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Why do we pay good money to see psychotic clowns, vengeful ghosts and chainsaw-wielding serial killers terrorize people on screen?
It turns out that many experts have studied that exact question. The answer: it's complicated.
(Less of a mystery is why studios love horror movies: aside from documentaries, they produce the biggest returns on the smallest investments. “The Purge,” for example, cost $3 million to make and grossed nearly $80 million across the globe.)
The same people who love zombie movies might hate ghost flicks and vice versa. To get to the bottom of this mystery, we decided to delve into the minds of people who love delving into the minds of people who love horror movies.
Zombies: For people who love braaaaaaaaiiiny movies
Yes, zombies might not be the brightest monsters in the crypt, but they are the favorite of directors who want to provoke thought as well as fear.
"Zombie movies are usually laden with subtle and sometimes not-so-subtle social commentary," Steven Schlozman, an assistant professor of psychiatry at Harvard Medical School, told TODAY. Hence the appeal to college students looking to dissect the anti-consumerist message of "Dawn of the Dead" or the moral dilemmas inherit in AMC's "The Walking Dead."
Zombie movies are also popular with "thrill-watchers," said Deirdre Johnston, a Hope College professor who has studied the effects of horror movies on adolescents. They care more about "laughing and socializing" around a movie —"Dude, look at that zombie explode!" — than they did about getting a good scare.
Vampire: Feelin' Sexy
Nobody has fantasies of being a zombie. Vampires are different. As "The Lost Boys" tagline goes, "Sleep all day. Party all night. Never grow old. Never die. It's fun to be a vampire."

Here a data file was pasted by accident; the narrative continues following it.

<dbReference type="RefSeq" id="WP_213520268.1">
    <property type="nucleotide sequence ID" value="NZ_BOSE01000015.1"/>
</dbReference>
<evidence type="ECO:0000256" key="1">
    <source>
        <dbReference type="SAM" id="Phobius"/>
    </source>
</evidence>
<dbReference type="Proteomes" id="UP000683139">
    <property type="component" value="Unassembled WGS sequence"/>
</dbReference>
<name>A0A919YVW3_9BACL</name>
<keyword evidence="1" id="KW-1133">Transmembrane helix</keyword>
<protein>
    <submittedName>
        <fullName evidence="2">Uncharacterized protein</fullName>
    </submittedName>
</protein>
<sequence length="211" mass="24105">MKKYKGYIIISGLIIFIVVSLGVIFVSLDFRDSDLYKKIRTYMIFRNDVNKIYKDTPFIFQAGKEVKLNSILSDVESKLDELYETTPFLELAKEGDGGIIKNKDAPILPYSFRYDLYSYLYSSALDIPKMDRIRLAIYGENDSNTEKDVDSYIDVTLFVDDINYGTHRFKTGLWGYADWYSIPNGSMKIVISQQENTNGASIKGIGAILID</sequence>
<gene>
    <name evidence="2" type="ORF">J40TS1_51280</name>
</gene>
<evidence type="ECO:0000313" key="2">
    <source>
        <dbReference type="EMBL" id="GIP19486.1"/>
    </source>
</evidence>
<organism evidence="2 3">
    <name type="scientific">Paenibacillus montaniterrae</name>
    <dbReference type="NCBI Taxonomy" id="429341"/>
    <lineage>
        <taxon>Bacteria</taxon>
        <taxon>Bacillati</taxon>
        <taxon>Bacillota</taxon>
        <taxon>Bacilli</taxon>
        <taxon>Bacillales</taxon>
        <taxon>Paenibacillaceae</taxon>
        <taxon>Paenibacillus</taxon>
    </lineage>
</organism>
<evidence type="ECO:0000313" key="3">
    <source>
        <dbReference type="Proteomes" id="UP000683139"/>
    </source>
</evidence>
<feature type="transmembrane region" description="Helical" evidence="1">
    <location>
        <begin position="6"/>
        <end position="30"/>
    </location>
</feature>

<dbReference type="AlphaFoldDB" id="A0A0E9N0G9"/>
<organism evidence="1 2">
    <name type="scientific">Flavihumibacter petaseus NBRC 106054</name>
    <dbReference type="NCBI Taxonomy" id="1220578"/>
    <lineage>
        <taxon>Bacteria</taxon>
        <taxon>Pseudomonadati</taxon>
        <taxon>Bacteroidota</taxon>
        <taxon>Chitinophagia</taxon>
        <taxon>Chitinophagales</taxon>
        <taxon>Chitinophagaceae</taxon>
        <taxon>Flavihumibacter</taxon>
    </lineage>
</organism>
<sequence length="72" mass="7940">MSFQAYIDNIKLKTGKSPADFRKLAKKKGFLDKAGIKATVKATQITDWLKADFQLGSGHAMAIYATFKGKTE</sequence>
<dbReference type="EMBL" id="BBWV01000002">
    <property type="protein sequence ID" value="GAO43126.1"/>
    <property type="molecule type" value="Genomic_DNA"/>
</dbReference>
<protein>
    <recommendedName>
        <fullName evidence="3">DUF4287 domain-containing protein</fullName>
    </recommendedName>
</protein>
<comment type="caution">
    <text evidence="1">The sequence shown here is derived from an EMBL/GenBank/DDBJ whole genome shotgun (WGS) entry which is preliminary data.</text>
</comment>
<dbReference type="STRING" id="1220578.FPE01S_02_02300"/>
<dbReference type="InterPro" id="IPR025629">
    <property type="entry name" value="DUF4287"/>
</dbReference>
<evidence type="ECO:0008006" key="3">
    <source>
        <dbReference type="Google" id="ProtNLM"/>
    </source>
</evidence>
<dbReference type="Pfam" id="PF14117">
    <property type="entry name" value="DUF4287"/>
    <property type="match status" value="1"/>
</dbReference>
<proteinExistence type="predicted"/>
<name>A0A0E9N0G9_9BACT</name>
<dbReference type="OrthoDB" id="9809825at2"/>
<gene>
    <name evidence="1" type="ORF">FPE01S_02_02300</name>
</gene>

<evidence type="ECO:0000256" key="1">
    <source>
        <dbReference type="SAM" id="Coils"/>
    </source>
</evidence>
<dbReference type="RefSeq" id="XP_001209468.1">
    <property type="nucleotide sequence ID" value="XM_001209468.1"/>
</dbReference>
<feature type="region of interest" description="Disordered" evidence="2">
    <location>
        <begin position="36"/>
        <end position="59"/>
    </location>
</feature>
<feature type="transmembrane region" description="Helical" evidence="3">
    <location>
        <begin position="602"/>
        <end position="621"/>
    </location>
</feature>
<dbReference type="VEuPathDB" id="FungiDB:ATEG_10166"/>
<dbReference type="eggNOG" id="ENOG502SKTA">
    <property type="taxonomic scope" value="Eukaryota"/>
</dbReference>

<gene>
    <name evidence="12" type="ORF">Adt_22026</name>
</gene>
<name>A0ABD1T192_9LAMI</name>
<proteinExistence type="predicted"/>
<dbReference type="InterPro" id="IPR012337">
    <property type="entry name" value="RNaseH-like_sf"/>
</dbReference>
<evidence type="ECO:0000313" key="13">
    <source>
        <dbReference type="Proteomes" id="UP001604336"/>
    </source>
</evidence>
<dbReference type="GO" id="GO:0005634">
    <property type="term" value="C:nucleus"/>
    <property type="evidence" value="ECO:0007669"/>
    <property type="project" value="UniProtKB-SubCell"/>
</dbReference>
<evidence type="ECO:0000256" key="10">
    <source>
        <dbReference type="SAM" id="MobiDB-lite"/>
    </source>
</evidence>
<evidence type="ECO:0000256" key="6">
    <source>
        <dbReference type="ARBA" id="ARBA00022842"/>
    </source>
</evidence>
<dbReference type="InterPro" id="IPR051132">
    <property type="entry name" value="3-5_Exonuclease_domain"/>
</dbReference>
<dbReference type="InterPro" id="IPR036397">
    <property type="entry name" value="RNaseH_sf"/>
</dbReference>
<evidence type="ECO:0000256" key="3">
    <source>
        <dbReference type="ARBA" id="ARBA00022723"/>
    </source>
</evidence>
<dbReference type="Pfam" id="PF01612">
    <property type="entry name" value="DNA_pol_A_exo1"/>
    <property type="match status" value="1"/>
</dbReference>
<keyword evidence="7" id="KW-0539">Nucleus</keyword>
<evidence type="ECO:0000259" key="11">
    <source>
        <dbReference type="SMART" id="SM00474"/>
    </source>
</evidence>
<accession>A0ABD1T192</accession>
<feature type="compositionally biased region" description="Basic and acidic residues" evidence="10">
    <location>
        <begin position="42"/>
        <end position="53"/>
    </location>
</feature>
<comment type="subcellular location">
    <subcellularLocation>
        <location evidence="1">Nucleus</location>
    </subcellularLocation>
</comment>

Oh, and they are sexy too. "Vampires are all about lust," Schlozman said. Think of the actors who have played vampires over the years: Robert Pattinson, Kate Beckinsale, Brad Pitt, Aaliyah ... You get the idea.
"It's very rare to see an obese, out-of-shape vampire," Schlozman said.
There is an especially strong appeal to teens coming to terms with their sexuality, Johnston said.
"These plot lines also play on the sexual apprehensions of teens and pre-teens — she's sexy and seductive, and oh, so dangerous!"
Slasher flicks: Different knife strokes for different folks
So what about slasher flicks like "Friday the 13th" and "Halloween?" For some people, watching these movies is almost like playing a game, Schlozman said, where the goal is to spot how many stupid things the characters will do in the course of two hours. (Go into the basement without turning on the the lights? Sure, why not?!)
For conservative viewers, slasher flicks also provide morality lessons, showing the dangers of pre-marital sex and underage drinking.
"They have their roots in movies like 'I Was a Teenage Werewolf,' which was basically written as a cautionary tale against dating older men," he said.